Blue Note is pleased to announce the release of legendary Nigerian drummer Tony Allen's new EP: A Tribute to Art Blakey & The Jazz Messengers. The 4 titles featured exclusively in the EP provide a preview of his forthcoming album for Blue Note on which Tony Allen pays tribute to his longstanding idol, American jazz drummer Art Blakey. The EP's four titles and the other tracks that make up the album were recorded over three days in Paris at the Midilive studios, the former facility of the Vogue label. The sessions were done in live conditions that saw Tony Allen and his 8-piece band together in the same room, with the sound channeled through 12 separate mikes onto 2" tape via a Sony MCI-JH24 analogue multi-track recorder.
Tony Allen and Art Blakey have so much in common that this project came into being almost naturally. For one thing, growing up in Lagos, if Tony hadn't listened to Art Blakey's recordings he might never have taken up drumming: Blakey's type of kit was much rarer than the traditional Nigerian percussion instruments played during that period. Another quality shared by the two musicians is the fact that both Art and Tony were sidemen before they were leaders of their own groups: Art Blakey founded his Jazz Messengers after playing alongside Miles Davis, Dexter Gordon or Thelonious Monk, and Tony Allen also only moved on to leading his own ensembles after playing in other bands, notably the Africa 70 orchestra founded by Fela Anikulapo Kuti. And both Allen and Blakey contributed to the birth of a brand-new music style: bebop and then hard bop in the case of Art Blakey, and the afro-beat style of Allen. Paris is also a link where the two musicians converge: Art Blakey recorded some of his best albums there (his live recordings at the Club St. Germain and the Théâtre des Champs Elysées for example), while Paris has been home to Tony Allen for some twenty years, and he still lives there with his family.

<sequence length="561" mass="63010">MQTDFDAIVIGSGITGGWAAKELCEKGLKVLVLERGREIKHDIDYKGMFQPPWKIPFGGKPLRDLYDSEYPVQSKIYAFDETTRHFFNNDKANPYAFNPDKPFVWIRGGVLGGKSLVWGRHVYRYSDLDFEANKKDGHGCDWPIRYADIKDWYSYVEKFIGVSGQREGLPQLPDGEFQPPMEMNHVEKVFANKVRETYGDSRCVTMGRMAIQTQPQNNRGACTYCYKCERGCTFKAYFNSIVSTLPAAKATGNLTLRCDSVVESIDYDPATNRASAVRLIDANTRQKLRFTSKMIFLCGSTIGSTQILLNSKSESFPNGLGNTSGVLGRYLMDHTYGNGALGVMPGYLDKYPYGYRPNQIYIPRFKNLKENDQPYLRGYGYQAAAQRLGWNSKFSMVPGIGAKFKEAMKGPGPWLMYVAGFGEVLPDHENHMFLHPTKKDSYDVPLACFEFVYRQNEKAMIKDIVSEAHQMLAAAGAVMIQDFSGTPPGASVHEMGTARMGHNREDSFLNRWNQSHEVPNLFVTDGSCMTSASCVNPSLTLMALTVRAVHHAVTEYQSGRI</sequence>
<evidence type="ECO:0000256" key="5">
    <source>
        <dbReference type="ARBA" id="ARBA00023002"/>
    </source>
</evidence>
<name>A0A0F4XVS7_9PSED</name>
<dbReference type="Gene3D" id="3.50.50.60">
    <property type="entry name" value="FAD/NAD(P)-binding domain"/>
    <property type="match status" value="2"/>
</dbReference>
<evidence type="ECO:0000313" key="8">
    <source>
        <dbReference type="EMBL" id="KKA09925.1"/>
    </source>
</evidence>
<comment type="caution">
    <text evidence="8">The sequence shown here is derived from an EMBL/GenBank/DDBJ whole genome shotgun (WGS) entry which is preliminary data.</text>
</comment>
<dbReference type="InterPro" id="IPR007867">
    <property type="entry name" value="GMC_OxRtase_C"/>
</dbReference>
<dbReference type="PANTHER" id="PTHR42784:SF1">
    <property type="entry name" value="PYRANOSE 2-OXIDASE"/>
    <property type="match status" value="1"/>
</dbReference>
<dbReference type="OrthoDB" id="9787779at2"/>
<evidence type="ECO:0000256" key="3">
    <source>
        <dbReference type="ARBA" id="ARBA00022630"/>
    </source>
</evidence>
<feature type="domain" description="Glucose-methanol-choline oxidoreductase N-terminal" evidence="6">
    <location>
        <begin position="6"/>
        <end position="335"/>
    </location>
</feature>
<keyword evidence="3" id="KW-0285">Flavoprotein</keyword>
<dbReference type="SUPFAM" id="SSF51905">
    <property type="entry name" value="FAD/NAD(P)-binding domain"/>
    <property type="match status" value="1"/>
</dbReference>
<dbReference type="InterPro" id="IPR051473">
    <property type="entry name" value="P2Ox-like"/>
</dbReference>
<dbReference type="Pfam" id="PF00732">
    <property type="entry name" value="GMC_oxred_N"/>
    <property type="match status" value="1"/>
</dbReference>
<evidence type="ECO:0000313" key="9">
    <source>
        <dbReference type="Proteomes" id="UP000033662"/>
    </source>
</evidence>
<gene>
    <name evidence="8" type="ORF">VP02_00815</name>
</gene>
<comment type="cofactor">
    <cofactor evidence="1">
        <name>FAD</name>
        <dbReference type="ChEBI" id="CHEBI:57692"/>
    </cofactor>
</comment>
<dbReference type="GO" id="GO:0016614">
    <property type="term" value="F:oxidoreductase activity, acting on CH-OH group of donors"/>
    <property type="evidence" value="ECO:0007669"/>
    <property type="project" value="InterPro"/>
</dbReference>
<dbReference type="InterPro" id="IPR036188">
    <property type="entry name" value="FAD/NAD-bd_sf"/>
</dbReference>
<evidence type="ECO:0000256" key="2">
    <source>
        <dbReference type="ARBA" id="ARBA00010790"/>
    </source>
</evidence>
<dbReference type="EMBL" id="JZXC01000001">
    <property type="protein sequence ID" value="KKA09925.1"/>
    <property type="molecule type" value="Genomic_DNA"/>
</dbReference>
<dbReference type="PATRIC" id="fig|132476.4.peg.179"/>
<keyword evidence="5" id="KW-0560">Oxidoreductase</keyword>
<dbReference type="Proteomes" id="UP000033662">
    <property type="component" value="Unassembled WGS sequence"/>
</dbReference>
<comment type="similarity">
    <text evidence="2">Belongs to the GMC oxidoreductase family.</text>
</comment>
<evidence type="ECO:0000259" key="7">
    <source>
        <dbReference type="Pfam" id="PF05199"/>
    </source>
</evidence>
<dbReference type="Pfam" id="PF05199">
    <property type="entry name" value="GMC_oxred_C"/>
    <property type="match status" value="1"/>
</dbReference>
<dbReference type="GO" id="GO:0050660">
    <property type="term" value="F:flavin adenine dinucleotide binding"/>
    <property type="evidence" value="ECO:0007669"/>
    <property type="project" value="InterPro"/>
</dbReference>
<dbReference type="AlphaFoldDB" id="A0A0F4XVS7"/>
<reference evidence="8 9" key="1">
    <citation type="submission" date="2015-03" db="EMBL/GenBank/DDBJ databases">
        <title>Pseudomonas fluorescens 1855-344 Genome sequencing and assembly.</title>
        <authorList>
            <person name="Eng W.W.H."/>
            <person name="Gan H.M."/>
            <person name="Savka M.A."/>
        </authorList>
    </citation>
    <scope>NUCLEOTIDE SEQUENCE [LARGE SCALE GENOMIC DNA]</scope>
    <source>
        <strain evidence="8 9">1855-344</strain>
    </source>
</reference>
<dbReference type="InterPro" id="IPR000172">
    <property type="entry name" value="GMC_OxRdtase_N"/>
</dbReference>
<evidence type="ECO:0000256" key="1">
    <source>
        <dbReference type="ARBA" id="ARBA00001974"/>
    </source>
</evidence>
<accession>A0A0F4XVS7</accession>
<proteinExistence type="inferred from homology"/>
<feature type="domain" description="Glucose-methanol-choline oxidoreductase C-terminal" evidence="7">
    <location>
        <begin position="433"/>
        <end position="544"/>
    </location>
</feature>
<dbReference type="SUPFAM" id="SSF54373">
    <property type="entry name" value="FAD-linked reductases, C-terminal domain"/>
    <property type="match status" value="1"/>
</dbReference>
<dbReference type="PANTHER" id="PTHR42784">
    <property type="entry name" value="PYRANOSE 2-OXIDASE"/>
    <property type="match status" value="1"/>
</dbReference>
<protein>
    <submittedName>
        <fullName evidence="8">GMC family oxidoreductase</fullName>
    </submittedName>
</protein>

But perhaps the most significant link between Blakey and Allen is Africa. Many consider Art Blakey to be the most African of the jazz drummers, and he made many long visits to that continent where he earned a new name — Blakey became known as Buhaina, an African resonance that would become part of his approach to drumming. Blakey was an inspired metronome, a musician with no interest in idle chitchat who avoided special effects in order to concentrate on the profound dynamics of rhythm. But he could create alchemy with his groups. You could say the same of Tony Allen, whose powerful sense of rhythm goes hand in hand with a taste for economy that resembles the "sublime elegance" found in the art of the haiku: behind the Nigerian's "stripped to the essentials" approach, there lies the will to encourage each musician to raise his playing to exceptional levels.
Here, in the company of some of the finest instrumentalists in France (supervised by Vincent Taurelle of the A.L.B.E.R.T. trio, whose production credits include Tony's previous album Film of Life), Tony Allen handsomely comes full circle with his Tribute To Art Blakey, a fine demonstration of the bond between Africa and America.